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What the health?

March 12, 2019

 

Happy National Nutrition Month(R) !!! 

 

Oh, you didn't know? Ok, maybe that's just a holiday for those of us in the nutrition and dietetic biz.

 

If this is your first time hearing about national nutrition month(R), it's an annual education and information campaign created by the Academy of Nutrition and Dietetics in 1980. Each year there is a theme to promote some aspect of healthy eating. This year, The Academy decided to keep the focus broad and highlight the overall mission of the campaign, "to increase the public's awareness of the importance of good nutrition and position registered dietitian nutritionists as the authorities in nutrition."

 

Stop. Do any of those words in that mission statement jar you a bit? How about...importance, good, and authorities? Yep, those are the ones that jump out at me too.

 

While all well intended, those words are problematic when used to describe food and the professionals who are trying to help people find a balanced,

un-obsessive relationship with food. 

 

For example, the words importance and good when applied to food, give the food hierarchy and morality. Food is fuel, energy, pleasure, joy, satisfaction, and so many other things in our lives independent of moral value. The word authorities when applied to professionals working in the field of nutrition (or health in general for that matter) becomes problematic because again, it elevates those professionals to being superior over you and your body.

 

A reminder:

 

No one has an authority over what your body needs to live its best life. No. One. Your are the expert and have the authority on your body!

 

It's interesting that not long after this month long campaign launched, a new form of disordered eating was also born.

 

Orthorexia Nervosa - an obsessive fixation on eating healthy, clean, pure - was first coined by Dr. Steven Bratman in 1997. While there is still no clinical diagnosis criteria in the diagnostic and statistical manual as of the 5th edition, this form of disordered eating is rapidly on the rise as our culture continues to be infatuated with the thin, young, and health ideals created by the diet and wellness industries. 

 

According to the National Eating Disorders Association (NEDA), the warning signs and symptoms of orthorexia include:

  • Compulsive checking of ingredient lists and nutritional labels

  • An increase in concern about the health of ingredients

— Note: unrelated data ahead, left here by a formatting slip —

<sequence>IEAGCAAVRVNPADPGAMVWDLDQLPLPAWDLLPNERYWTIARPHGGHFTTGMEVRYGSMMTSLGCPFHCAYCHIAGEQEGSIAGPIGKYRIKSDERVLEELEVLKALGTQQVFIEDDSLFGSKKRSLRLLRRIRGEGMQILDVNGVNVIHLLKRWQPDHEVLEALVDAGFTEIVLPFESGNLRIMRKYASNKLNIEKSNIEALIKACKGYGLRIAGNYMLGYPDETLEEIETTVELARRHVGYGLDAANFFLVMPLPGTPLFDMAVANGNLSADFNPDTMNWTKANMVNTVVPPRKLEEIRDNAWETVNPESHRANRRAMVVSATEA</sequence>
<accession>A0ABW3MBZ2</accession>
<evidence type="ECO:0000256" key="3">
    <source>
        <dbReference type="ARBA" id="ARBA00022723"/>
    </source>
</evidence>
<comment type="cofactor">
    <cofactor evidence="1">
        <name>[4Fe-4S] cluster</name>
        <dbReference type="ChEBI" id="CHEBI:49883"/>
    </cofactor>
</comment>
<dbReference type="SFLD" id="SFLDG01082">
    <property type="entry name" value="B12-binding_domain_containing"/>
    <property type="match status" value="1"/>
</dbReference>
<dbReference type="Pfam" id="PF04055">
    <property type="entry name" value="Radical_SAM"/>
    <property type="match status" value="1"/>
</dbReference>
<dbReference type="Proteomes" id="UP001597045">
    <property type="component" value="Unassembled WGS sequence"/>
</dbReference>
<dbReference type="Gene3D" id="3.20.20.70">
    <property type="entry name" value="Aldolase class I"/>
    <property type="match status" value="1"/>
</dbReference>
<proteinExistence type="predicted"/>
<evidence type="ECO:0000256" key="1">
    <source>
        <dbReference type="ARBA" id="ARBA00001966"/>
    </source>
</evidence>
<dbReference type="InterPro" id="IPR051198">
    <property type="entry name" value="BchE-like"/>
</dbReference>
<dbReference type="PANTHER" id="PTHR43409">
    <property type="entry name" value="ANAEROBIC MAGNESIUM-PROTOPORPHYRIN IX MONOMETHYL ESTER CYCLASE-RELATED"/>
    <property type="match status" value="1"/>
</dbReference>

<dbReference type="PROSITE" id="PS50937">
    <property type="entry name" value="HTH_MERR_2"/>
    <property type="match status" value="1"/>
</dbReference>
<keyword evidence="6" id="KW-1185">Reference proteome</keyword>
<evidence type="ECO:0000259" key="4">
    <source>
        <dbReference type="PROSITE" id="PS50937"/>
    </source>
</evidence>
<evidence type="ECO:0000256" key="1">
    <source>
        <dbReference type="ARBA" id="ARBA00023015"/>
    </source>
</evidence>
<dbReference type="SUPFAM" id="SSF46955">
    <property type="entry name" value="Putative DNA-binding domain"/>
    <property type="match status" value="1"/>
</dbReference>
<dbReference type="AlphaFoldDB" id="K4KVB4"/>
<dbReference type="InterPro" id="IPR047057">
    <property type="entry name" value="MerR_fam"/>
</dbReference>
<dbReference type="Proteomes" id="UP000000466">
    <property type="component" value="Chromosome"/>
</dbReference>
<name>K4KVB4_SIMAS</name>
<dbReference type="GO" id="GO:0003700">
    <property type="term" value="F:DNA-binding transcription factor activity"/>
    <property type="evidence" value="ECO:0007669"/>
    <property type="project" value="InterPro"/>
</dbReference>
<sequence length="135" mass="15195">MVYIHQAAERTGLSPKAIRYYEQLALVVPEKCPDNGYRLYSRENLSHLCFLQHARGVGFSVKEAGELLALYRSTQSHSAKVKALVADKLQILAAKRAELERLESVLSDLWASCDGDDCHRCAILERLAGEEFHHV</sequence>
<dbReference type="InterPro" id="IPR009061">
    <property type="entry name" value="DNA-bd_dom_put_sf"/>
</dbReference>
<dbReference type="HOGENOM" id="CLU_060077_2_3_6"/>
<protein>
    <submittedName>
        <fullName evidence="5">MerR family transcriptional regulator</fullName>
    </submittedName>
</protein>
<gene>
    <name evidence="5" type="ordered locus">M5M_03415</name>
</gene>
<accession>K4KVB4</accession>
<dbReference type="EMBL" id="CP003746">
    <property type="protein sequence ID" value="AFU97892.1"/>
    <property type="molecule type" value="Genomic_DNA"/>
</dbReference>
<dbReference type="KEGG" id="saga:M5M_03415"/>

• Cutting out an increasing number of food groups (all sugar, all carbs, all dairy, all meat, all animal products)

  • An inability to eat anything but a narrow group of foods that are deemed ‘healthy’ or ‘pure’

  • Unusual interest in the health of what others are eating

  • Spending hours per day thinking about what food might be served at upcoming events

  • Showing high levels of distress when ‘safe’ or ‘healthy’ foods aren’t available

  • Obsessive following of food and ‘healthy lifestyle’ blogs on Twitter and Instagram

  • Body image concerns may or may not be present

 

Now, it's possible to want to improve your eating habits, enjoy eating healthy foods and not have orthorexia. AND at the same time, it's helpful to check in with your self about your motivations for doing so...

 

Asking yourself, "do I value eating healthier foods from a place of self care, based on my bodies intuition or am I trying to live up to an unobtainable standard of health? What foods truly are healthy for my body and in what quantities."

 

The final piece to add is balance. If you value eating healthy foods and generally taking care of yourself the best you can, then balance is essential.

 

When it comes to foods, balance means getting in fruits and veggies most days, but also knowing you'll be ok if you didn't have time to do the prep or fresh produce wasn't in your budget this week.

 

Balance means adding in some protein, carbs, and fats at most meals and snacks while noticing how you feel if any of them are missing.

 

Balanced means enjoying some whole foods along side some easily accessible packaged foods that may fit your lifestyle better on any given day (including those with added sugar!)

 

Balanced means enjoying all the flavors sweet, salty, savory, spices, mild, aromatic, etc that appeal to you.

 

And more importantly, balanced means allowing for flexibility in food choices so you can participate in life with the people who matter most!

 

If you found this post helpful, thought provoking, or inspiring, I'd love to hear about it! Join the conversation on Facebook

 

Talk to you again soon!

 

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